Brewers call malt “the soul of beer” but they might also add that malt contributes mightily to the different personalities we expect from beer. Of all the barley grown, only one-quarter or less is used for malting.
Malt was an important product long before the days of recorded history. Across many centuries the process of production has changed greatly, but malt as a finished product is much the same, changing probably only to the extent that better grades of barley have been developed.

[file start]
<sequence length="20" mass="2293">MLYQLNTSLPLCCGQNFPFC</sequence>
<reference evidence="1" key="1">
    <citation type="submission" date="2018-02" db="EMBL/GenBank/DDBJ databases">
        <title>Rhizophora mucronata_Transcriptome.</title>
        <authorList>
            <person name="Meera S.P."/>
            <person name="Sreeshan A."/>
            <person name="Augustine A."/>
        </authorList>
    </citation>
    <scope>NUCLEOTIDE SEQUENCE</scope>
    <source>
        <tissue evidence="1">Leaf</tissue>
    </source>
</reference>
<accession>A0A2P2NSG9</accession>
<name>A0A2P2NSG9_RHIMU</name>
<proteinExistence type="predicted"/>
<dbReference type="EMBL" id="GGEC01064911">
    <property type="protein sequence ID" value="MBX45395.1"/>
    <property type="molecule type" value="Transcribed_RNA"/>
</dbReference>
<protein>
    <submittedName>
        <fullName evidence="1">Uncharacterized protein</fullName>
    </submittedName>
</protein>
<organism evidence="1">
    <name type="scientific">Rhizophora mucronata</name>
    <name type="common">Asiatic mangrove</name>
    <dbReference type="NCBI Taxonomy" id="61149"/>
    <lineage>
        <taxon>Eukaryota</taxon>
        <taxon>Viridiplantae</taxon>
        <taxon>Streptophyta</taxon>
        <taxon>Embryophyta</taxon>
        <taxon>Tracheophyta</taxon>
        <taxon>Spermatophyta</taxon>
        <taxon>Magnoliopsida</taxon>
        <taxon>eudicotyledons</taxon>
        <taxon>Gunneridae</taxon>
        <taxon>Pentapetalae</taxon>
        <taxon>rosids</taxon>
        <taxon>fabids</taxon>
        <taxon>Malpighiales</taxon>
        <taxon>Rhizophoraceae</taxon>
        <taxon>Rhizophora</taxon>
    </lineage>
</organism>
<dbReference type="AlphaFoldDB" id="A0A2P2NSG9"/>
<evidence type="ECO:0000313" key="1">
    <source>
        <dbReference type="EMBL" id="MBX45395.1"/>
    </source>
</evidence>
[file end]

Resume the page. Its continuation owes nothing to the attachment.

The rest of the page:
Malt is the product created through controlled germination and drying (or kilning) of barley, and consists of three stages. Click on the image below to see the full size chart, or read a description of the how and why.
Got a question about malt? Cargill provides answers.
Malt varieties and characteristics
No two batches of malt are alike. The only sure way to predict their effect on your brew is to ask for and know how to read malt analysis sheets.
Any crop is potentially susceptible to the ravages of pests or disease, and barley is no exception.
Malt-handling isn’t such a back-breaker when you have a silo and a good delivery system. A checklist to aid in designing a silo.
Malt in general can store for long periods of time if kept in a clean dry environment. Tip to make sure you do it right.